Film Bitch History
Oscar History

The Film Experience™ was created by Nathaniel R. Gemini, Cinephile, Actressexual. All material herein is written and copyrighted by Nathaniel or a member of our team as noted.


Powered by Squarespace
Don't Miss This!
Comment Fun

What will & should win Best Comedy at the Emmys?

"If Veep wins I won’t complain. Really smart series that ended on a perfect note." - Lucky

"Russian Doll is probably the most affecting show I watched over the last year. It's brilliant and I love it - but as you say, its format and its tone is not at all friendly to it winning this. I" - ScottC

"Fleabag: Exhilarating, high wire stuff. Any episode is a masterclass of writing." -Arkaan

Keep TFE Strong

We're looking for 500... no 461 Patron SaintsIf you read us daily, please be one.  Your suscription dimes make an enormous difference. Consider...

I ♥ The Film Experience



Directors of For Sama

Lulu Wang (The Farewell)
Ritesh Batra (Photograph)
Schmidt & Abrantes (Diamantino)
Wanuri Kahiu (Rafiki)
Jia Zhang-ke (Ash is Purest White)

What'cha Looking For?
« Blueprints: "The Assassination of Gianni Versace" | Main | TIFF: Christian Petzold returns with "Transit" »

Queer TIFF: "Climax"

by Chris Feil

The first third of Climax achieves the most gobsmacking of feats: it convinces you, and wholeheartedly, that provocateur Gaspar Noé might actually have gotten his shit together. After languorous attempts to shock like Love, overly lethargic flashes of innovation like Enter the Void, and burdensome levels of grimness like Irreversible, his new film emerges as something both audacious and (most importantly) succinct. But jokes on us because this is, after all, a Gaspar Noé experience. It also happens to be the best one yet.

The film follows an early 90s french dance crew, shockingly based on an actual event. Led by Selva, a choreographer played by Sofia Boutella, the ensemble shacks up in an empty remote building during the dead of winter to learn their new routines and develop a sense of community among them. Their unity is a spectrum of personality, a cornucopia of queerness and simmering resentments and sexual tensions that are par for the course in a troupe of creative types. But when the crew decides to celebrate their hard work with a party and someone sneaks a heavy dose of LSD into the sangria, the night devolves into hallucinogenic carnage.

Plenty of Noé staples are present and as loud as ever - displaced credits sequences, obsessions on violent male degeneracy, offhandedness with such topics as abortion, drug use, and sexual fluidity. But before the film’s final act goes into full, dizzying Hieronymus Bosch, the auteur delivers something purely thrilling in form unlike never before. Ultimately he can’t help himself from spinning into abstract brutality, but this is at least his most convincing display of his recurring thesis that the universe is built to destroy all beautiful things.

His fascinations are of excess and the human essence, with Climax using dance as an ingenious vessel that diminishes his pretensions. Imagine Paris Is Burning by way of Pasolini and Argento and you get somewhere close to the film’s evolving identity over its jampacked 95 minutes. Its first group dance sequence is worth price of admission alone, delivering a one-take dose of creative ecstasy, a gay fantasia among the most singularly thrilling film moments of the year. The title is apt, however premature.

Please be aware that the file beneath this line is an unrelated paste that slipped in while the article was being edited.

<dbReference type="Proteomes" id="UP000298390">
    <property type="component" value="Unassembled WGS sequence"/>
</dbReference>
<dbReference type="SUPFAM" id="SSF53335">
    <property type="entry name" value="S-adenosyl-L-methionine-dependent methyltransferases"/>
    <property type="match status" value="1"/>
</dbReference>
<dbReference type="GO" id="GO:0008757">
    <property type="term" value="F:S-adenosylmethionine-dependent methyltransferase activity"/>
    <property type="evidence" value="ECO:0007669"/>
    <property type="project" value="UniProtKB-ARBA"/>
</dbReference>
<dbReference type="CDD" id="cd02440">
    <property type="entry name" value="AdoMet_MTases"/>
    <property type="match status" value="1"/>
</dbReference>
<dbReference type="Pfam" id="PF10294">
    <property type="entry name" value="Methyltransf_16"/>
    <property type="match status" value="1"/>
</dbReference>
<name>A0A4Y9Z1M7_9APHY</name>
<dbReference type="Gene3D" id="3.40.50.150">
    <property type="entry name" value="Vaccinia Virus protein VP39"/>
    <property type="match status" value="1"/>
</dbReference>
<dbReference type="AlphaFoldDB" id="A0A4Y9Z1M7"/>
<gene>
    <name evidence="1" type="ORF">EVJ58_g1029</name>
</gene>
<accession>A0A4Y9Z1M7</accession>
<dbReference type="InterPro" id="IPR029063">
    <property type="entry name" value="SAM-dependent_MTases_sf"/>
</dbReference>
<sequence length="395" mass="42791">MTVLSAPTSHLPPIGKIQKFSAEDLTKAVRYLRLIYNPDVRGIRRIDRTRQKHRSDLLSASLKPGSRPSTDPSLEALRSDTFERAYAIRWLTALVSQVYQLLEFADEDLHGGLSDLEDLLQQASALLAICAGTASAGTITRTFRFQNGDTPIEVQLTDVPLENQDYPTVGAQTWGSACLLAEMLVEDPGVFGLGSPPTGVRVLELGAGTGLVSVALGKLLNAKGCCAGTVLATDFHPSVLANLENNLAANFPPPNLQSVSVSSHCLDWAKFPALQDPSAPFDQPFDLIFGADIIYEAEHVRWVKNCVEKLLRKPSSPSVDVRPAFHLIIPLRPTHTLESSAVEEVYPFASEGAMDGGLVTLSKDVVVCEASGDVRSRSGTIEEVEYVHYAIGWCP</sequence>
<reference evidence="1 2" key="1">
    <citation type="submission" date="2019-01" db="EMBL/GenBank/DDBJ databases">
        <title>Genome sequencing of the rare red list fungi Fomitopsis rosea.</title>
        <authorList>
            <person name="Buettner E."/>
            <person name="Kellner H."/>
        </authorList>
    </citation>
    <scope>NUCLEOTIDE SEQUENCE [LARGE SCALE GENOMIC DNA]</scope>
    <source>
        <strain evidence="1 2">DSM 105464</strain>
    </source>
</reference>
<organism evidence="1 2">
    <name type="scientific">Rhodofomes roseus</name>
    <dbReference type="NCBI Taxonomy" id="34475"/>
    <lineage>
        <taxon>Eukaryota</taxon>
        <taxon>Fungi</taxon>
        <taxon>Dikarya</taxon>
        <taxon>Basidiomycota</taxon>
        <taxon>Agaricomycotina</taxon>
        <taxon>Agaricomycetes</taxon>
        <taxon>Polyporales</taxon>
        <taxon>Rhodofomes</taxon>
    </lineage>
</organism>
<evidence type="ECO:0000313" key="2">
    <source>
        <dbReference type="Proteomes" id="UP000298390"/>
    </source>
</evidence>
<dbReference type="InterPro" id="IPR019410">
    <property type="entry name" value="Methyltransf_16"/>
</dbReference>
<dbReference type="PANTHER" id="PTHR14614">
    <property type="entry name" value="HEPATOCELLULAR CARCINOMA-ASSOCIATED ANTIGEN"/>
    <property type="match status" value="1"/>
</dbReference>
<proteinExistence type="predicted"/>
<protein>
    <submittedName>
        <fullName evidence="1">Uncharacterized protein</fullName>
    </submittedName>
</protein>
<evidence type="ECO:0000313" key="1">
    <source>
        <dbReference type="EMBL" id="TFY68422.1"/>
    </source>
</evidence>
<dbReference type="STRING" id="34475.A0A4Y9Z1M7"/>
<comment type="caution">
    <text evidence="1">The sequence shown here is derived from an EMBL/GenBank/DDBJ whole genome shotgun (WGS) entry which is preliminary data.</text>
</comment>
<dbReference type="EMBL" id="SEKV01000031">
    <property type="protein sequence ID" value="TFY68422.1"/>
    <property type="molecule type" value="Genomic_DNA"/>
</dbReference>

Once the party gets into full swing, it’s a slow burn into a hellscape of human debauchery, suspicion, and violence. Naturally, Noé wants to Go There, taking a sledgehammer to taste and decorum with shocking violence. But his typical mounting expressionism works so much better here because for once we feel rooted in a human reality, given its range of characters to invest in before their gorgeous unity is dismantled from the inside. Boutella is given the best showcase, nailing her astounding long take moments like a balletic Isabelle Adjani from Possession.

Climax is a film to sway the Noé dismissers even if it still frustrates them in parts. At this point we shouldn’t expect the director to approach a film without asking himself “what if this shot but also upside down? And, you know, there’s always God.” Yet this film exhibits a massive amount of growth in understanding how much one film can bear and a clarity of vision that allows its philosophies about existence to coexist seamlessly with its outlandish cinematic language. Equal doses of “ouch” and “holy shit”, it’s nevertheless strange that we can now describe a Noé film as... fun.

Grade: B

PrintView Printer Friendly Version

EmailEmail Article to Friend

Reader Comments (5)

I loved Noé 'Carne" "I stand alone" (my favorite of his) and "Irreversible" are not easy to watch but amazing peace of movie making

September 13, 2018 | Unregistered Commentersjeans

Yeah "Enter the void " and "Love" were not that great but in my option his a great filmmaker

September 13, 2018 | Unregistered Commentersjeans


September 13, 2018 | Unregistered Commenterthevoid99

Oscar chances?


Am rather excited to see this...

September 14, 2018 | Unregistered Commenterkermit_the_frog

That first paragraph was all I needed to read for this to shoot to the top of my Must Watch List - EVEN ABOVE THE FAVOURITE AND WIDOWS, YES I SAID IT.

September 14, 2018 | Unregistered CommenterDancin' Dan

PostPost a New Comment

Enter your information below to add a new comment.

My response is on my own website »
Author Email (optional):
Author URL (optional):
Some HTML allowed: <a href="" title=""> <abbr title=""> <acronym title=""> <b> <blockquote cite=""> <code> <em> <i> <strike> <strong>